Is a Wandering Mind an Unhappy One?

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Hispanic man daydreaming in office

When your teacher told you to stop daydreaming and pay attention, she might actually have helped improve your mood as well as your school performance — if the findings of a new study on mind wandering are anything to go by.
The research, published in Science, shows that a wandering mind — whether you’re fantasizing about your sunny honeymoon or ruminating on a brutal divorce — is linked to low mood.

“Unlike other animals, human beings spend a lot of time thinking about what is not going on around them, contemplating events that happened in the past, might happen in the future, or will never happen at all,” the authors of the study, Harvard doctoral student Matthew Killingsworth and psychology professor Daniel Gilbert, write in the new paper. And that unique ability, they found, does not make for a happier species.

To study the relationship between mind wandering and happiness, Killingsworth and Gilbert created an iPhone app — available at — which contacted participants at random times during the day to ask about their mental state and their mood. About 5,000 people responded, ranging in age from 18 to 88 and living in 83 countries around the world; Killingsworth and Daniel analyzed responses from 2,250 for the study. (More on Why We Conform to the Group: It Gets Your Brain High)

The app asked people three questions, related to happiness (“How are you feeling right now?”), activity (“What are you doing right now?”) and mind wandering (“Are you currently thinking about something other than what you’re currently doing?”). The results showed that people’s minds wandered a lot, regardless of what they were doing: people reported letting their minds wander 46.9% of the time, and at least 30% of the time during every activity except having sex. What’s more, people reported feeling less happy when their minds wandered than when they didn’t — even when the tasks at hand weren’t enjoyable.

“Our main result is that mind wandering on average is associated with less happiness,” says Killingsworth. “Unpleasant mind wandering in particular makes the single biggest difference in happiness [levels]. However even you if took out [negative trains of thought], mind wandering was still associated with less happiness.” (More on Doodling May Help You Pay Attention)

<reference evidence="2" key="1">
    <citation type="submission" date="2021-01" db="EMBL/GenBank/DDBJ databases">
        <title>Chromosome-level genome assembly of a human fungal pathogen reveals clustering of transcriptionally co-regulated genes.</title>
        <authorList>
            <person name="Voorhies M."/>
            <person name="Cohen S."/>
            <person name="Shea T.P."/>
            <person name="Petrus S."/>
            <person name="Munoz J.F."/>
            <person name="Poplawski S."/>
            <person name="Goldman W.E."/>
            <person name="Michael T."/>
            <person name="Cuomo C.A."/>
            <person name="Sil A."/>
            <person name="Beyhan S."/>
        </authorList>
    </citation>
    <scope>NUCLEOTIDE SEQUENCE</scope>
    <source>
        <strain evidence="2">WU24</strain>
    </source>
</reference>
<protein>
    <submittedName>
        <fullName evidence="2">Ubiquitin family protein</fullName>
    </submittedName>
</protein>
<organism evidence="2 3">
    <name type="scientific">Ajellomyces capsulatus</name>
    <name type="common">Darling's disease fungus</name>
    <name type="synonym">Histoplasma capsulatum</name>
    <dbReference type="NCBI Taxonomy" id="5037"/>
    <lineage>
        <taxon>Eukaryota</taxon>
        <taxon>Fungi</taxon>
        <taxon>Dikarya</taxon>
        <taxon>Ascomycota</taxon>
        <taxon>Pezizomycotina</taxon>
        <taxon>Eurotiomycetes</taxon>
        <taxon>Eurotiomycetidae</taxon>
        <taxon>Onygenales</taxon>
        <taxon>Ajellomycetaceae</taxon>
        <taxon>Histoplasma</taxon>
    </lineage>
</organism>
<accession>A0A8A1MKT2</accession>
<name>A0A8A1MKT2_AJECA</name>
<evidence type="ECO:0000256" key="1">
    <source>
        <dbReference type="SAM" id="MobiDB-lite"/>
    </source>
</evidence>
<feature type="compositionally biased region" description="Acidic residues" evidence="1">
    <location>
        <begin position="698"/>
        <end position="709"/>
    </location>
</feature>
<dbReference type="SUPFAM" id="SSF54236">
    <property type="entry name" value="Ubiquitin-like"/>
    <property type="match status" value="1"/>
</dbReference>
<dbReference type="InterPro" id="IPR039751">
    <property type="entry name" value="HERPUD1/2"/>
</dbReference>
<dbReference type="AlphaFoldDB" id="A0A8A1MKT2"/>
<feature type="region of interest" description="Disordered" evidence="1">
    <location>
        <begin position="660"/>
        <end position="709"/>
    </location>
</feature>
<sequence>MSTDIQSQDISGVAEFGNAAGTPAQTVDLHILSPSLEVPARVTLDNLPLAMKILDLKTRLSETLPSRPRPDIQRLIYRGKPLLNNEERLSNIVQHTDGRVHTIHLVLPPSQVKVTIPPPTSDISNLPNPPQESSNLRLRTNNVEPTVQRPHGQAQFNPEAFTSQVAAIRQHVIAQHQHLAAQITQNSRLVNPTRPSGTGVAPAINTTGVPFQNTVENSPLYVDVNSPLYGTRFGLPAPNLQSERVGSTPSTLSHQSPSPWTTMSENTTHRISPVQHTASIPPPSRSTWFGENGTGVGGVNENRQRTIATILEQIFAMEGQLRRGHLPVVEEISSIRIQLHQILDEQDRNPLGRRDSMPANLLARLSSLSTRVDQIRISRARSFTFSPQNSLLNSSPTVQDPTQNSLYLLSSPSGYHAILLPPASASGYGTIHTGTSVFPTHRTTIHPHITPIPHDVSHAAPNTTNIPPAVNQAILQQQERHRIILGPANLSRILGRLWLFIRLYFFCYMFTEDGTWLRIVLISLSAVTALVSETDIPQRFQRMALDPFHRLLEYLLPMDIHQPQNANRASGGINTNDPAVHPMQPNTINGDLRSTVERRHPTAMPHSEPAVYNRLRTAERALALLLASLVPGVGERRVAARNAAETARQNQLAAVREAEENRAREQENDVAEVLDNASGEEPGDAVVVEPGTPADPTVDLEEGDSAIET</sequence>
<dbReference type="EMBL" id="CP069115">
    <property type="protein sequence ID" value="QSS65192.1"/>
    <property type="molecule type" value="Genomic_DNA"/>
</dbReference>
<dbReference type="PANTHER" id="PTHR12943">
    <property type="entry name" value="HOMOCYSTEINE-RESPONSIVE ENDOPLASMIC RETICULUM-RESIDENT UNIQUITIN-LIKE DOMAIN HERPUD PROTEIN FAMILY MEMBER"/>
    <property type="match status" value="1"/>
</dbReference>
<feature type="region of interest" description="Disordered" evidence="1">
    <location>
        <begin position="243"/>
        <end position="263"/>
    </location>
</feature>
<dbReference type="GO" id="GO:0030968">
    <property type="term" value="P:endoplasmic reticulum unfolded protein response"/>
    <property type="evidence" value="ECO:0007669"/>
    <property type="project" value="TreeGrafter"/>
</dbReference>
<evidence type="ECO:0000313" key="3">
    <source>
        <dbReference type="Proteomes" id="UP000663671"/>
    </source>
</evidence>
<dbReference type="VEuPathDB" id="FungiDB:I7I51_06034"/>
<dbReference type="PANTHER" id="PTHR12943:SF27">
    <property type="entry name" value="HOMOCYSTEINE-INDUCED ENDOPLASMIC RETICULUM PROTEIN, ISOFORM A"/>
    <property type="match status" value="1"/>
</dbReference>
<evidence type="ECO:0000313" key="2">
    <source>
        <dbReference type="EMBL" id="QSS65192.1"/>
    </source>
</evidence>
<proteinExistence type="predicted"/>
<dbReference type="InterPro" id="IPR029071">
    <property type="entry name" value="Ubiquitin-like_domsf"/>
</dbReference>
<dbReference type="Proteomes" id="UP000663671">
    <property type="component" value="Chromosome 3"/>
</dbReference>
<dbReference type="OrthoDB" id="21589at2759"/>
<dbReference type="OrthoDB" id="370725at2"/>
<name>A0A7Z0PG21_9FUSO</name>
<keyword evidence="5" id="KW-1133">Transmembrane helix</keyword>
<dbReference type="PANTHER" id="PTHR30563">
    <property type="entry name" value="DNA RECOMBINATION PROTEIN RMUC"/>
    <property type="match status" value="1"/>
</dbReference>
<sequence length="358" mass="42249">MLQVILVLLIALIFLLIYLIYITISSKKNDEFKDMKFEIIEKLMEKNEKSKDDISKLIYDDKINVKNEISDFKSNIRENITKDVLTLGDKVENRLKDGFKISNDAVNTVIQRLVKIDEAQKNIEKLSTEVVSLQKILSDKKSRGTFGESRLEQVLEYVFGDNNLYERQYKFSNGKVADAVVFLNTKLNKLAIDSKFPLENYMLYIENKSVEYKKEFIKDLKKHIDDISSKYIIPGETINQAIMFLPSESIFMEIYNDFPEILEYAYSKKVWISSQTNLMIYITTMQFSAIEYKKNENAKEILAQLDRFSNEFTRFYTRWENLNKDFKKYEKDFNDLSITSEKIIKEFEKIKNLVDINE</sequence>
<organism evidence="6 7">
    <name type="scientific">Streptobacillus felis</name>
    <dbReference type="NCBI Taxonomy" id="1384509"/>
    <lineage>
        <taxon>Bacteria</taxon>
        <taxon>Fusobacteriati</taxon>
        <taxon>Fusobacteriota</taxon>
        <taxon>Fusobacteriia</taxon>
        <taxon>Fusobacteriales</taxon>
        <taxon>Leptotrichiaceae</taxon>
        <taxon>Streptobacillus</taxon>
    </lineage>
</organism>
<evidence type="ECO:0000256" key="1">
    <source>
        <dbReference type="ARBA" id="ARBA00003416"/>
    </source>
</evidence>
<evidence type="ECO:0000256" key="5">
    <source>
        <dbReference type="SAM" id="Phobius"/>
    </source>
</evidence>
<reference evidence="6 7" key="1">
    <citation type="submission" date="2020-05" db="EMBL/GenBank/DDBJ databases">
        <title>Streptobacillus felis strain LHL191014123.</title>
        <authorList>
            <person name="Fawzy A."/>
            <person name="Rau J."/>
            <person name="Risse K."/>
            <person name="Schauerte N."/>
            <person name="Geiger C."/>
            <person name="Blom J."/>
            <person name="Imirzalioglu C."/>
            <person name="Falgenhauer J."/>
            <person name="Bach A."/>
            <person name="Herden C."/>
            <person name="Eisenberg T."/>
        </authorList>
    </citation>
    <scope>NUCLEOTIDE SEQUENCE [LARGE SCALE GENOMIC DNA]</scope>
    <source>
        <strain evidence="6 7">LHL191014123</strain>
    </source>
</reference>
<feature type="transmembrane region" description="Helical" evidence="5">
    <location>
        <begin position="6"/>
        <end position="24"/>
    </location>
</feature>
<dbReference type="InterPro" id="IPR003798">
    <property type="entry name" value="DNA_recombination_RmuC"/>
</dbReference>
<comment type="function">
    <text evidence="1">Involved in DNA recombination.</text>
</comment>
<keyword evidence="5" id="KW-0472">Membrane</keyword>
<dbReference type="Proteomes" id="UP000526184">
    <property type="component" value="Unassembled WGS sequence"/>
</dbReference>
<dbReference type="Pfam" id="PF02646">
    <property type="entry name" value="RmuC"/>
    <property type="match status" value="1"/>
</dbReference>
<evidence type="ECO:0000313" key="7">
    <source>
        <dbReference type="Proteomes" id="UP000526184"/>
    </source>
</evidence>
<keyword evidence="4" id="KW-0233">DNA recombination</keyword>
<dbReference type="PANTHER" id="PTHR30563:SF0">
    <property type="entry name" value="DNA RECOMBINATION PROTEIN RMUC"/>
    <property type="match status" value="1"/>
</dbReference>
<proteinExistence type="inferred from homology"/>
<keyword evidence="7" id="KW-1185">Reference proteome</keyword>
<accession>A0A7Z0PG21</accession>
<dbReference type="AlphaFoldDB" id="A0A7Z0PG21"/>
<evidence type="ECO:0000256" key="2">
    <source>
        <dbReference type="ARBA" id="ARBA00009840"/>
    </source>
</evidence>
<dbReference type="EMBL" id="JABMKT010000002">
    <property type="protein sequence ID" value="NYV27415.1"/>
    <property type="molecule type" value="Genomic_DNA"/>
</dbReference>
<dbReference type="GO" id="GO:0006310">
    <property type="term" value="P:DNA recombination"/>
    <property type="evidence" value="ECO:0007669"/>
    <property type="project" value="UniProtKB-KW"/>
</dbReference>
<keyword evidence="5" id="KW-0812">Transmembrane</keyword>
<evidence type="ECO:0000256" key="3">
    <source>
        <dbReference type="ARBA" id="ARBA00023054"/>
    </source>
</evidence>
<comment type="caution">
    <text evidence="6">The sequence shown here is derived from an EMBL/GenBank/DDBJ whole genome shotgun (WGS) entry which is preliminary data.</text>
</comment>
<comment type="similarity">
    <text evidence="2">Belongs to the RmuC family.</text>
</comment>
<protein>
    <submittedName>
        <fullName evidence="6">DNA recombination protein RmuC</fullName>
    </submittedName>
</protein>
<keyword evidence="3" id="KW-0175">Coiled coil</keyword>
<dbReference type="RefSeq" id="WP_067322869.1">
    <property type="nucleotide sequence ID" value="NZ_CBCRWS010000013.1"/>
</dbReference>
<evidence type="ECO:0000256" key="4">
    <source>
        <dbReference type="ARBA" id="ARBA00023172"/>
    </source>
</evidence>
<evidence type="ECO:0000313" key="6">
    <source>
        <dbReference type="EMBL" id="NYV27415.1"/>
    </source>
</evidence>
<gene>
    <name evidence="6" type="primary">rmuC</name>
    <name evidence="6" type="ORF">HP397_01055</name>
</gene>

The direction in which the mind ran off was also found to be unrelated to the person’s current situation and didn’t lift his or her mood, even when thinking about pleasant things. In other words, when people were doing fun things, their minds didn’t necessarily go to pleasant places, nor did people seem to be able to escape unpleasant tasks by drifting into a better mental spot. “When people are engaged in doing unenjoyable tasks, even when they’re thinking about pleasant things, it’s not having a positive impact. That’s surprising to me,” says Killingsworth.

On the other hand, the study did find that negative mind wandering was associated with even more unhappiness. And, in general, the researchers found that what a person was thinking about was a better predictor of happiness than whatever he or she was doing in that moment. (More on Spend Too Much For Those Shoes? Blame Your Genes)

Although previous research has shown that feeling down can lead to mind wandering, this study found that the reverse was true as well: mind wandering often predicted bad moods, rather than following them. “I think there’s lots of evidence that rumination and worrying can cause a lot of stress in and of themselves,” notes Alan Marlatt, co-author of Mindfulness-Based Relapse Prevention, who was not associated with the study. Marlatt has spent decades studying meditation and other techniques to help focus the mind to fight addictions.

Indeed, in contrast to mind wandering, being able to focus on the present is thought to boost happiness. Most meditation techniques involve learning to “be in the moment,” and numerous studies have linked meditation to greater happiness, better ability to cope with stress and pain and even improvements in physical health. “It gives you more opportunity to stand back and take a moment to choose what to do next, instead of having your mind on auto-pilot and you’re not there,” says Marlatt. The ability to call home the wandering mind, and just “take time to be where you are,” through techniques like focusing on breathing can “make a huge difference,” he says. (More on Losing Focus? Studies Say Meditation May Help)

But that’s not to say that mind wandering is all bad: innovative ideas and insights often arise through free association. And being able to plan and strategize effectively require a focus on the future, not the now. “There’s no doubt that this capacity is beneficial in a variety of ways and it’s certainly very possible that a lot of creative thinking involves mind wandering,” says Killingsworth.

His research is ongoing, and Killingsworth urges interested participants to visit

“In this electronic age where everyone’s on the phone all the time and [constantly distracted], it’s interesting to use an app to maybe turn that around and ask people to be more mindful instead of just answering the next email,” says Marlatt.

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